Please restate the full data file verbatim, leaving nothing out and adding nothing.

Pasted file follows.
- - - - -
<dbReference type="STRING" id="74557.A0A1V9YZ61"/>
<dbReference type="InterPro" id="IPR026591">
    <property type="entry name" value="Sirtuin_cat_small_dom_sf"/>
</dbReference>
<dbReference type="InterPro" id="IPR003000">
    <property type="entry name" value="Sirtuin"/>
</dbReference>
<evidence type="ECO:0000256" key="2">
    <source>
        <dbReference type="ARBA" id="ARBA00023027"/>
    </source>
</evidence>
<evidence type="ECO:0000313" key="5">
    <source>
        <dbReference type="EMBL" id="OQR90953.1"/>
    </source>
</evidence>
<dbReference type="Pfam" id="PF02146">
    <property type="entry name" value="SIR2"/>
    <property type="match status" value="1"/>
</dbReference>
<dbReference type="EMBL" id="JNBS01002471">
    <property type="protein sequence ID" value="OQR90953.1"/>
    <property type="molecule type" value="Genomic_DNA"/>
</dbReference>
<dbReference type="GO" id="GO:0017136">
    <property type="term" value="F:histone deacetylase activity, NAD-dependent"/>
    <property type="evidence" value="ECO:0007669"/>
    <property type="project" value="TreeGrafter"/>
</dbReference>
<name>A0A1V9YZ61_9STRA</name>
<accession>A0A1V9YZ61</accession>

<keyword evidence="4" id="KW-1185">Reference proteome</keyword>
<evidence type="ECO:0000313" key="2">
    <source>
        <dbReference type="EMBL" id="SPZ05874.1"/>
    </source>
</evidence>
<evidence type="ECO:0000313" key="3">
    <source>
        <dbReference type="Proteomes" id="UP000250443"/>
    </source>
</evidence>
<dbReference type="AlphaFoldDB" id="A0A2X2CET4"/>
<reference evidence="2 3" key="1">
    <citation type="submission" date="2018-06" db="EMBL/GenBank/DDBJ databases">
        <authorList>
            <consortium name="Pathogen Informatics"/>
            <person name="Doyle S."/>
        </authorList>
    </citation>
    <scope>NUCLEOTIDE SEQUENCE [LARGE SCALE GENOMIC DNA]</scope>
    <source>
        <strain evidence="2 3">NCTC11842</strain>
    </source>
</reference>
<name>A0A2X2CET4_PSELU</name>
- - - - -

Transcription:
<dbReference type="STRING" id="74557.A0A1V9YZ61"/>
<dbReference type="InterPro" id="IPR026591">
    <property type="entry name" value="Sirtuin_cat_small_dom_sf"/>
</dbReference>
<dbReference type="InterPro" id="IPR003000">
    <property type="entry name" value="Sirtuin"/>
</dbReference>
<evidence type="ECO:0000256" key="2">
    <source>
        <dbReference type="ARBA" id="ARBA00023027"/>
    </source>
</evidence>
<evidence type="ECO:0000313" key="5">
    <source>
        <dbReference type="EMBL" id="OQR90953.1"/>
    </source>
</evidence>
<dbReference type="Pfam" id="PF02146">
    <property type="entry name" value="SIR2"/>
    <property type="match status" value="1"/>
</dbReference>
<dbReference type="EMBL" id="JNBS01002471">
    <property type="protein sequence ID" value="OQR90953.1"/>
    <property type="molecule type" value="Genomic_DNA"/>
</dbReference>
<dbReference type="GO" id="GO:0017136">
    <property type="term" value="F:histone deacetylase activity, NAD-dependent"/>
    <property type="evidence" value="ECO:0007669"/>
    <property type="project" value="TreeGrafter"/>
</dbReference>
<name>A0A1V9YZ61_9STRA</name>
<accession>A0A1V9YZ61</accession>

<keyword evidence="4" id="KW-1185">Reference proteome</keyword>
<evidence type="ECO:0000313" key="2">
    <source>
        <dbReference type="EMBL" id="SPZ05874.1"/>
    </source>
</evidence>
<evidence type="ECO:0000313" key="3">
    <source>
        <dbReference type="Proteomes" id="UP000250443"/>
    </source>
</evidence>
<dbReference type="AlphaFoldDB" id="A0A2X2CET4"/>
<reference evidence="2 3" key="1">
    <citation type="submission" date="2018-06" db="EMBL/GenBank/DDBJ databases">
        <authorList>
            <consortium name="Pathogen Informatics"/>
            <person name="Doyle S."/>
        </authorList>
    </citation>
    <scope>NUCLEOTIDE SEQUENCE [LARGE SCALE GENOMIC DNA]</scope>
    <source>
        <strain evidence="2 3">NCTC11842</strain>
    </source>
</reference>
<name>A0A2X2CET4_PSELU</name>